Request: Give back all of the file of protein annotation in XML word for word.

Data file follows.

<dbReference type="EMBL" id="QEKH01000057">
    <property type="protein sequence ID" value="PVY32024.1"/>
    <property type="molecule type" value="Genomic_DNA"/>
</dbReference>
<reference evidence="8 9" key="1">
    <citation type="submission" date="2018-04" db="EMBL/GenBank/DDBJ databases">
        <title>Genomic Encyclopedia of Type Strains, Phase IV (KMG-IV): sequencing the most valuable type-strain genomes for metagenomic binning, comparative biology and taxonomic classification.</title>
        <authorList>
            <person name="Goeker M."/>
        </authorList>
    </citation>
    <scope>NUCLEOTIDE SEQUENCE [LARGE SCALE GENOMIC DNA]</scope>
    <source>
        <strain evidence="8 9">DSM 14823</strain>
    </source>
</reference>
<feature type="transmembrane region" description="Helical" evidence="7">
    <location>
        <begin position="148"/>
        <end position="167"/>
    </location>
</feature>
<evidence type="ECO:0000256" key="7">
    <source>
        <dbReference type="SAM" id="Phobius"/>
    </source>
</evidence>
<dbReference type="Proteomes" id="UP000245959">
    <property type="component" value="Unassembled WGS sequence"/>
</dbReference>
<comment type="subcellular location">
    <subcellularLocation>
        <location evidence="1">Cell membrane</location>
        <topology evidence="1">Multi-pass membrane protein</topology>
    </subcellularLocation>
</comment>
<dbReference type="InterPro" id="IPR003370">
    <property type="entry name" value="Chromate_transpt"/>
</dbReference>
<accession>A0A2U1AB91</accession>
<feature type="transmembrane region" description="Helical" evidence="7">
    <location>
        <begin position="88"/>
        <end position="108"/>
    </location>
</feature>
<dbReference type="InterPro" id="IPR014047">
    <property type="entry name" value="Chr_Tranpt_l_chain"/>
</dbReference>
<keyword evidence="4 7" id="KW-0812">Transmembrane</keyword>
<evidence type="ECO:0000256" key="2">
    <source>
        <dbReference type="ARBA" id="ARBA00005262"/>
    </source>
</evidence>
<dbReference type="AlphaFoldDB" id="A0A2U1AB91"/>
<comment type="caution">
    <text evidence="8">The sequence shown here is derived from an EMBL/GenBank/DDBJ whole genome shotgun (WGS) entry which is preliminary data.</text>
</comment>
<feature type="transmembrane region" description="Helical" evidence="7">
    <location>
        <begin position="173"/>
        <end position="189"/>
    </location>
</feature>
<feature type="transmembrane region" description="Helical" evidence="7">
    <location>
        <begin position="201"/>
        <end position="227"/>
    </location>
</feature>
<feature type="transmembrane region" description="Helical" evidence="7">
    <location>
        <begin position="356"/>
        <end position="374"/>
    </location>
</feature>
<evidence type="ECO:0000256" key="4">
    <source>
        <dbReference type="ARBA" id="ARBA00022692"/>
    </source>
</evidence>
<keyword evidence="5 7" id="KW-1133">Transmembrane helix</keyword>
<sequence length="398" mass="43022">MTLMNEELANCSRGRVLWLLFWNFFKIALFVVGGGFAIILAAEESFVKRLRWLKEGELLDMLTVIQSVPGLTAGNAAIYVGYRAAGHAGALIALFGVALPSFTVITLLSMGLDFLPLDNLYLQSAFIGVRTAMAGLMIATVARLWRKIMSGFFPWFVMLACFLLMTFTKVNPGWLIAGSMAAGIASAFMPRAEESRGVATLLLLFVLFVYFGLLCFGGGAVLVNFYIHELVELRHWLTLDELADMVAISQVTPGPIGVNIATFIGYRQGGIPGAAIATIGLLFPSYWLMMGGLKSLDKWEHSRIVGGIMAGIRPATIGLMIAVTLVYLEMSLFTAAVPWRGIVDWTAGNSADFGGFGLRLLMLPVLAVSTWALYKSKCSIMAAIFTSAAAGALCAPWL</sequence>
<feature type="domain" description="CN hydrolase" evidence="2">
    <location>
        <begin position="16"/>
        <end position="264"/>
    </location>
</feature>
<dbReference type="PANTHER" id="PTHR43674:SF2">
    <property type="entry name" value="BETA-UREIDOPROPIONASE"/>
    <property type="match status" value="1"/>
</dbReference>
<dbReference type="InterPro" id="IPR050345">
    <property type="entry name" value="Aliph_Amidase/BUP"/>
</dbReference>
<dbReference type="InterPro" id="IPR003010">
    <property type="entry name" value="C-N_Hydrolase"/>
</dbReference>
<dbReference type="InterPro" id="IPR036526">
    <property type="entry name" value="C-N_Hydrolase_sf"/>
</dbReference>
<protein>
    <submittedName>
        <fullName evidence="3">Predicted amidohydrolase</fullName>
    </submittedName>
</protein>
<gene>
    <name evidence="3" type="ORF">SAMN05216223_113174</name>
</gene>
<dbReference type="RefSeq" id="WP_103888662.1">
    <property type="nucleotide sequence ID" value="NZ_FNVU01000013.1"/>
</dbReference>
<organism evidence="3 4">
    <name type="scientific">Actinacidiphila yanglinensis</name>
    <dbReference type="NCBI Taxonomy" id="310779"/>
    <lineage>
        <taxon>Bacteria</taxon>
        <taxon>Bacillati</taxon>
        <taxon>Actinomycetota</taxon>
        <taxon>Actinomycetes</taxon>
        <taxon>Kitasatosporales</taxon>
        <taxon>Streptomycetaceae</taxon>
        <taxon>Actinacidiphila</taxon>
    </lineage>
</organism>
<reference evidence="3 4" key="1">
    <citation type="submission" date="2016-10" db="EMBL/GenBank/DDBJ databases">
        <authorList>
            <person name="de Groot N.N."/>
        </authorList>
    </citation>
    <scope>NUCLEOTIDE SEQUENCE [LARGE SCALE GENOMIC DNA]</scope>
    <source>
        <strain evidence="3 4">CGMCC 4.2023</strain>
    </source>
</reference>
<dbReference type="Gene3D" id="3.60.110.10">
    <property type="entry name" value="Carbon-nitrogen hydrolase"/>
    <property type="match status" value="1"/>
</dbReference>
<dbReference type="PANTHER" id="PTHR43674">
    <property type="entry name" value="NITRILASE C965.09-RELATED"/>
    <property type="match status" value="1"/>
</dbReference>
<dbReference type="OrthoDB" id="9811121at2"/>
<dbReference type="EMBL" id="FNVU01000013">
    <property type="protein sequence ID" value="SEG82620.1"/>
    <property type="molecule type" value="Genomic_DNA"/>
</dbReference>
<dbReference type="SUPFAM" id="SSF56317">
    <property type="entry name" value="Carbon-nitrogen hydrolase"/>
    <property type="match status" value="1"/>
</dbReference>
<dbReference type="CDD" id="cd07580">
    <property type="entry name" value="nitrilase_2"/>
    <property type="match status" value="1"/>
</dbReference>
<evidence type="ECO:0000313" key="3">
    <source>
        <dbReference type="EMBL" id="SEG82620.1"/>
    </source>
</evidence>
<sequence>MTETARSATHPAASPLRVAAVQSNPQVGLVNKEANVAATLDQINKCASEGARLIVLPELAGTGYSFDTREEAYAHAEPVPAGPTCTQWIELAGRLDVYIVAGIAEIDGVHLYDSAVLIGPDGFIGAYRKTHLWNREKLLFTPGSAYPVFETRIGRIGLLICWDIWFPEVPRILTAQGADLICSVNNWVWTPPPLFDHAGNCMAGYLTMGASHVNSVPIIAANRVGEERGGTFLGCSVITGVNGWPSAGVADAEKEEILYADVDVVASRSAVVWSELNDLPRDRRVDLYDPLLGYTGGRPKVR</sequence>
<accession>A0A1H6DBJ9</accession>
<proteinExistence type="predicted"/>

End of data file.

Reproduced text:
<dbReference type="EMBL" id="QEKH01000057">
    <property type="protein sequence ID" value="PVY32024.1"/>
    <property type="molecule type" value="Genomic_DNA"/>
</dbReference>
<reference evidence="8 9" key="1">
    <citation type="submission" date="2018-04" db="EMBL/GenBank/DDBJ databases">
        <title>Genomic Encyclopedia of Type Strains, Phase IV (KMG-IV): sequencing the most valuable type-strain genomes for metagenomic binning, comparative biology and taxonomic classification.</title>
        <authorList>
            <person name="Goeker M."/>
        </authorList>
    </citation>
    <scope>NUCLEOTIDE SEQUENCE [LARGE SCALE GENOMIC DNA]</scope>
    <source>
        <strain evidence="8 9">DSM 14823</strain>
    </source>
</reference>
<feature type="transmembrane region" description="Helical" evidence="7">
    <location>
        <begin position="148"/>
        <end position="167"/>
    </location>
</feature>
<evidence type="ECO:0000256" key="7">
    <source>
        <dbReference type="SAM" id="Phobius"/>
    </source>
</evidence>
<dbReference type="Proteomes" id="UP000245959">
    <property type="component" value="Unassembled WGS sequence"/>
</dbReference>
<comment type="subcellular location">
    <subcellularLocation>
        <location evidence="1">Cell membrane</location>
        <topology evidence="1">Multi-pass membrane protein</topology>
    </subcellularLocation>
</comment>
<dbReference type="InterPro" id="IPR003370">
    <property type="entry name" value="Chromate_transpt"/>
</dbReference>
<accession>A0A2U1AB91</accession>
<feature type="transmembrane region" description="Helical" evidence="7">
    <location>
        <begin position="88"/>
        <end position="108"/>
    </location>
</feature>
<dbReference type="InterPro" id="IPR014047">
    <property type="entry name" value="Chr_Tranpt_l_chain"/>
</dbReference>
<keyword evidence="4 7" id="KW-0812">Transmembrane</keyword>
<evidence type="ECO:0000256" key="2">
    <source>
        <dbReference type="ARBA" id="ARBA00005262"/>
    </source>
</evidence>
<dbReference type="AlphaFoldDB" id="A0A2U1AB91"/>
<comment type="caution">
    <text evidence="8">The sequence shown here is derived from an EMBL/GenBank/DDBJ whole genome shotgun (WGS) entry which is preliminary data.</text>
</comment>
<feature type="transmembrane region" description="Helical" evidence="7">
    <location>
        <begin position="173"/>
        <end position="189"/>
    </location>
</feature>
<feature type="transmembrane region" description="Helical" evidence="7">
    <location>
        <begin position="201"/>
        <end position="227"/>
    </location>
</feature>
<feature type="transmembrane region" description="Helical" evidence="7">
    <location>
        <begin position="356"/>
        <end position="374"/>
    </location>
</feature>
<evidence type="ECO:0000256" key="4">
    <source>
        <dbReference type="ARBA" id="ARBA00022692"/>
    </source>
</evidence>
<keyword evidence="5 7" id="KW-1133">Transmembrane helix</keyword>
<sequence length="398" mass="43022">MTLMNEELANCSRGRVLWLLFWNFFKIALFVVGGGFAIILAAEESFVKRLRWLKEGELLDMLTVIQSVPGLTAGNAAIYVGYRAAGHAGALIALFGVALPSFTVITLLSMGLDFLPLDNLYLQSAFIGVRTAMAGLMIATVARLWRKIMSGFFPWFVMLACFLLMTFTKVNPGWLIAGSMAAGIASAFMPRAEESRGVATLLLLFVLFVYFGLLCFGGGAVLVNFYIHELVELRHWLTLDELADMVAISQVTPGPIGVNIATFIGYRQGGIPGAAIATIGLLFPSYWLMMGGLKSLDKWEHSRIVGGIMAGIRPATIGLMIAVTLVYLEMSLFTAAVPWRGIVDWTAGNSADFGGFGLRLLMLPVLAVSTWALYKSKCSIMAAIFTSAAAGALCAPWL</sequence>
<feature type="domain" description="CN hydrolase" evidence="2">
    <location>
        <begin position="16"/>
        <end position="264"/>
    </location>
</feature>
<dbReference type="PANTHER" id="PTHR43674:SF2">
    <property type="entry name" value="BETA-UREIDOPROPIONASE"/>
    <property type="match status" value="1"/>
</dbReference>
<dbReference type="InterPro" id="IPR050345">
    <property type="entry name" value="Aliph_Amidase/BUP"/>
</dbReference>
<dbReference type="InterPro" id="IPR003010">
    <property type="entry name" value="C-N_Hydrolase"/>
</dbReference>
<dbReference type="InterPro" id="IPR036526">
    <property type="entry name" value="C-N_Hydrolase_sf"/>
</dbReference>
<protein>
    <submittedName>
        <fullName evidence="3">Predicted amidohydrolase</fullName>
    </submittedName>
</protein>
<gene>
    <name evidence="3" type="ORF">SAMN05216223_113174</name>
</gene>
<dbReference type="RefSeq" id="WP_103888662.1">
    <property type="nucleotide sequence ID" value="NZ_FNVU01000013.1"/>
</dbReference>
<organism evidence="3 4">
    <name type="scientific">Actinacidiphila yanglinensis</name>
    <dbReference type="NCBI Taxonomy" id="310779"/>
    <lineage>
        <taxon>Bacteria</taxon>
        <taxon>Bacillati</taxon>
        <taxon>Actinomycetota</taxon>
        <taxon>Actinomycetes</taxon>
        <taxon>Kitasatosporales</taxon>
        <taxon>Streptomycetaceae</taxon>
        <taxon>Actinacidiphila</taxon>
    </lineage>
</organism>
<reference evidence="3 4" key="1">
    <citation type="submission" date="2016-10" db="EMBL/GenBank/DDBJ databases">
        <authorList>
            <person name="de Groot N.N."/>
        </authorList>
    </citation>
    <scope>NUCLEOTIDE SEQUENCE [LARGE SCALE GENOMIC DNA]</scope>
    <source>
        <strain evidence="3 4">CGMCC 4.2023</strain>
    </source>
</reference>
<dbReference type="Gene3D" id="3.60.110.10">
    <property type="entry name" value="Carbon-nitrogen hydrolase"/>
    <property type="match status" value="1"/>
</dbReference>
<dbReference type="PANTHER" id="PTHR43674">
    <property type="entry name" value="NITRILASE C965.09-RELATED"/>
    <property type="match status" value="1"/>
</dbReference>
<dbReference type="OrthoDB" id="9811121at2"/>
<dbReference type="EMBL" id="FNVU01000013">
    <property type="protein sequence ID" value="SEG82620.1"/>
    <property type="molecule type" value="Genomic_DNA"/>
</dbReference>
<dbReference type="SUPFAM" id="SSF56317">
    <property type="entry name" value="Carbon-nitrogen hydrolase"/>
    <property type="match status" value="1"/>
</dbReference>
<dbReference type="CDD" id="cd07580">
    <property type="entry name" value="nitrilase_2"/>
    <property type="match status" value="1"/>
</dbReference>
<evidence type="ECO:0000313" key="3">
    <source>
        <dbReference type="EMBL" id="SEG82620.1"/>
    </source>
</evidence>
<sequence>MTETARSATHPAASPLRVAAVQSNPQVGLVNKEANVAATLDQINKCASEGARLIVLPELAGTGYSFDTREEAYAHAEPVPAGPTCTQWIELAGRLDVYIVAGIAEIDGVHLYDSAVLIGPDGFIGAYRKTHLWNREKLLFTPGSAYPVFETRIGRIGLLICWDIWFPEVPRILTAQGADLICSVNNWVWTPPPLFDHAGNCMAGYLTMGASHVNSVPIIAANRVGEERGGTFLGCSVITGVNGWPSAGVADAEKEEILYADVDVVASRSAVVWSELNDLPRDRRVDLYDPLLGYTGGRPKVR</sequence>
<accession>A0A1H6DBJ9</accession>
<proteinExistence type="predicted"/>